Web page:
Setting up the event handler
We designed HTML Tooltips to run without requiring custom code on each anchor. To achieve this, we took advantage of event bubbling in IE4 and simulated simple bubbling in Netscape. Whenever the mouse moves over an element, we check if the element (or any of its containing elements) have a _tip property. If so, we display the tooltip. If not, we do nothing.
To accomplish this, we took advantage of a feature called event bubbling. In IE4, every element support events. When an event occurs, it will bubble through the container hierarchy. If you have the following HTML, <A>DHTML is <B>cool!</B></A>, and you moved the mouse over cool, you would get events on the B element followed by events on the A element, continuing to all the elements the A element is contained withing.
In Netscape, events are only supported on a very few elements and their is no concept of bubbling. However, Netscape does have a way of capturing events before the element receives them on the document. So in Netscape, when the mouse goes over the anchor, the document, followed by the anchor itself receive the event. Since in Netscape the B element (and most non-behavior markup, eg., P, H1, EM, etc), do not support events, the event model is very limited.
To make this work in both browsers, we wrote code for Netscape that captures all the mouseover and mouseout events on the document, and then route the event to the anchor. By routing the event, we ensure the _tip attribute can be set (remember <A HREF="..." ONMOUSEOVER="this._tip='..the tip...'">) before we process the event. In Internet Explorer, everything happens automatically without any special code.
The code for setting up the event handlers are shown below:
One area Netscape and Microsoft almost matcc is in the definition of the event object. This object contains information related to the event such as the mouse position, on what element the event occured, the state of the keyboard, and so on. In Netscape, the event object is passed to the event handler as an argument. In Explorer, the event object is always available as a property on the window object. For HTML Tooltips the only information required is the element the mouse is entering or is leaving and the position of the mouse. To simplify the differences, every time an event occurs in Netscape, we add the relevant properties of the event object to an event object on the window. This allows us to run the same code in both browsers.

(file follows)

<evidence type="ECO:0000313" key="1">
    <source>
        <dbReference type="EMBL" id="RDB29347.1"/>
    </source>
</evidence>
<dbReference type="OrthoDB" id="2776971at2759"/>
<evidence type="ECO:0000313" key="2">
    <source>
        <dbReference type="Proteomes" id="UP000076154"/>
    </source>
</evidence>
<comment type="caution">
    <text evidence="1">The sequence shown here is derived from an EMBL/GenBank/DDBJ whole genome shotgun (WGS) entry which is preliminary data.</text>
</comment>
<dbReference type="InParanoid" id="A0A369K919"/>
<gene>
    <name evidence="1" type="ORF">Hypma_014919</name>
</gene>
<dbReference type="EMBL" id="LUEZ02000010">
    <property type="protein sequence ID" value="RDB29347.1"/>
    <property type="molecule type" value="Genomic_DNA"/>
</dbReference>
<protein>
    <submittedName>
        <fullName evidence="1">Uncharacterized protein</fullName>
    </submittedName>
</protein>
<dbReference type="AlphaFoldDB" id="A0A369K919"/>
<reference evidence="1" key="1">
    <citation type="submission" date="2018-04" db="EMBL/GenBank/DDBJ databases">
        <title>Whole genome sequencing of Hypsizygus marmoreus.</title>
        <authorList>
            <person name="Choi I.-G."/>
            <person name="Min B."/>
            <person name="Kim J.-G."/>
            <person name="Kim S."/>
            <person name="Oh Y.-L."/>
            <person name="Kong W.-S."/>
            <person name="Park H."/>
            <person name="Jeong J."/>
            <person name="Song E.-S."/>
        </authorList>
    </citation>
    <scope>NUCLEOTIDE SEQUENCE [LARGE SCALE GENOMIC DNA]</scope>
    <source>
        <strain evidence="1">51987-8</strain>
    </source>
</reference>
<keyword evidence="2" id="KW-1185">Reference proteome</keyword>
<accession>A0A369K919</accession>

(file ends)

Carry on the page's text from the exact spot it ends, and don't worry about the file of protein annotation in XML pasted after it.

The mouse handlers
The last code is the mouse handlers. The mouse handlers take advantage of all the discussed functions. The mouseover handler works by checking if the element the mouse is over has a _tip property. If so, it calls a function to position, update, and display the tooltip window.
When the mouse leaves the element, first we check if a tooltip window is displayed, then
we just hide it until it is needed again.
By now you have seen how to combine quite a few cross-browser techniques. On the last page, we provide the complete code listing for HTML Tooltips.
© 1997-2000 InsideDHTML.com, LLC. All rights reserved.